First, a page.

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What? You're going to compare 16 lines of unrelated code (which contains a nasty loop) to a single line function and call it a benchmark victory? The OP was looking for a quick date time increment. His solution contained this and plenty of other code not directly related to the date time increment. If you're going to benchmark you won't get very far comparing apples to oranges.

By my benchmarking, the OP's "equivalent datetime increment" code is 144 times faster than DateTime and nearly as fast as Date::Calc.

```use strict;
use warnings;

use DateTime;
use Benchmark qw(cmpthese);

my \$dt = DateTime->new(
year   => 2011,
month  => 1,
day    => 1,
hour   => 0,
minute => 0,
second => 0,
);

my (\$year, \$month, \$day, \$hour, \$min, \$sec) = (2011, 1, 1, 0, 0, 0);
my (\$mday, \$mon, \$wday, \$yday, \$isdst);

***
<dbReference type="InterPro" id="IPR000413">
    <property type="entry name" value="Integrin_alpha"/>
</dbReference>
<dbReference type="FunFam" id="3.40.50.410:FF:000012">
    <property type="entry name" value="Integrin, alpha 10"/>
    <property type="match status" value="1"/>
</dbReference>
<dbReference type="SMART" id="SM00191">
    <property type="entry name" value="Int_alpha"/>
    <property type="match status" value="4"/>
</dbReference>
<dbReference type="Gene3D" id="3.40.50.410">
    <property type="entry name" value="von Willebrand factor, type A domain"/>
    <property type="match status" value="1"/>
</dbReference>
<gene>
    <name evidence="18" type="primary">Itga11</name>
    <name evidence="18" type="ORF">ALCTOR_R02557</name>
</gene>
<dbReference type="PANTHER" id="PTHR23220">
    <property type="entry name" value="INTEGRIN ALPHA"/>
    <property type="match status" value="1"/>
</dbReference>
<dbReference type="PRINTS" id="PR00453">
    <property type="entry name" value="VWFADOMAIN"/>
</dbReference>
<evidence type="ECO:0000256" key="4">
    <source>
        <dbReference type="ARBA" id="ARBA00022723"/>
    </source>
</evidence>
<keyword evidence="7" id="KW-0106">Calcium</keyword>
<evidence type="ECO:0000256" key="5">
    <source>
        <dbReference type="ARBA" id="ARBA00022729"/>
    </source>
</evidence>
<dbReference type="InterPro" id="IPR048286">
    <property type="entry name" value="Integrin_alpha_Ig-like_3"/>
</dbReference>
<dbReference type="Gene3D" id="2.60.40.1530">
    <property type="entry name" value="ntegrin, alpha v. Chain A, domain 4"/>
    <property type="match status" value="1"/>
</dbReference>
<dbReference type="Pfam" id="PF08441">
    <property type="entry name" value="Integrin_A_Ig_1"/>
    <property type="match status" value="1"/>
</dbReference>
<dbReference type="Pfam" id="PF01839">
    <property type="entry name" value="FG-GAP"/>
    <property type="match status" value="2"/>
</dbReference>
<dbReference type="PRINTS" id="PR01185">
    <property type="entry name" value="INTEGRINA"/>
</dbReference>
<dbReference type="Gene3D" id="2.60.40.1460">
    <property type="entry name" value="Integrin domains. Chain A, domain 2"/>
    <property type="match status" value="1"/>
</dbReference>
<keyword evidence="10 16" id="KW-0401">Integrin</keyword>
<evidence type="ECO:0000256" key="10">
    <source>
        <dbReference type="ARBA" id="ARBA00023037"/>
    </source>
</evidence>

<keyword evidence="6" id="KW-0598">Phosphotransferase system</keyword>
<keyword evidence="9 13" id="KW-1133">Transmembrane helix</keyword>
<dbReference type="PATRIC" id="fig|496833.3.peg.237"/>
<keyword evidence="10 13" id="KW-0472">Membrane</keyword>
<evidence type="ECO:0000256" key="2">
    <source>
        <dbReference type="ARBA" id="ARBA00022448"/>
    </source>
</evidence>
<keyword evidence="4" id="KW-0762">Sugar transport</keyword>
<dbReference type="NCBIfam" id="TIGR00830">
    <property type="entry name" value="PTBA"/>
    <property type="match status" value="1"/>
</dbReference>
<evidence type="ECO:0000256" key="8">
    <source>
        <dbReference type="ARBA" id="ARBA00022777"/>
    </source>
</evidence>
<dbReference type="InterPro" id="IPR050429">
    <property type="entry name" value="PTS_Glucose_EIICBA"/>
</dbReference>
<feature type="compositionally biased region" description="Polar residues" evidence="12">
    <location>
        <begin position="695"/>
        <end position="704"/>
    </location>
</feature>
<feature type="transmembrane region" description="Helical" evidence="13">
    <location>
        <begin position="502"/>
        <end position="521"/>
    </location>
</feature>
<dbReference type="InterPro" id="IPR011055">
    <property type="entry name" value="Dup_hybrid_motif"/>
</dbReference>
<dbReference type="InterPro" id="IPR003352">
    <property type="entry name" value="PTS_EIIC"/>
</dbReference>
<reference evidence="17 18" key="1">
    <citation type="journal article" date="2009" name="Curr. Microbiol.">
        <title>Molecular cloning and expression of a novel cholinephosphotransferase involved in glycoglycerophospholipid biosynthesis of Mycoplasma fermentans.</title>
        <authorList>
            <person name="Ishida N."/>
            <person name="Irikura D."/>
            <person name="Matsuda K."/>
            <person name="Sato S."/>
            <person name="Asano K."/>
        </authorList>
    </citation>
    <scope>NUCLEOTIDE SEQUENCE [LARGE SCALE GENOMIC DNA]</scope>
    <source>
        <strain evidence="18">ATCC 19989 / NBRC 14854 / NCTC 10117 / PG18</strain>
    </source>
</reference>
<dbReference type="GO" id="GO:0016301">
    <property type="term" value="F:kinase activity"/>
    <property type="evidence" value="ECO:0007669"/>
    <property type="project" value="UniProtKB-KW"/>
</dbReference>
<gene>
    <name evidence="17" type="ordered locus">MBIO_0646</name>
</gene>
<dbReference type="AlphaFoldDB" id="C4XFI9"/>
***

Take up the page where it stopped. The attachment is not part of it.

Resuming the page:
my \$time = time();

cmpthese(
-1,
{
'DateTime' => sub {
\$dt->add(hours => 1, minutes => 2, seconds => 3);
},
'Date::Calc' => sub {
(\$year, \$month, \$day, \$hour, \$min, \$sec) =
Add_Delta_DHMS(\$year, \$month, \$day, \$hour, \$min, \$sec, 0, 1, 2
+, 3);
},
'tsk1979' => sub {
\$time += 3723; # 1 * 60 * 60 + 2 * 60 + 3
(\$sec, \$min, \$hour, \$mday, \$mon, \$year, \$wday, \$yday, \$isdst) =
localtime(\$time);
},
}
);

__END__

Rate   DateTime    tsk1979 Date::Calc
DateTime     2875/s         --       -99%       -99%
tsk1979    431483/s     14910%         --       -18%
Date::Calc 526429/s     18213%        22%         --

It's a good habit to check that your Benchmark code is equivalent before making bold claims about your Benchmark results.

In reply to Re^2: Solution found! by ruzam
in thread Simple date and time manipulation by tsk1979

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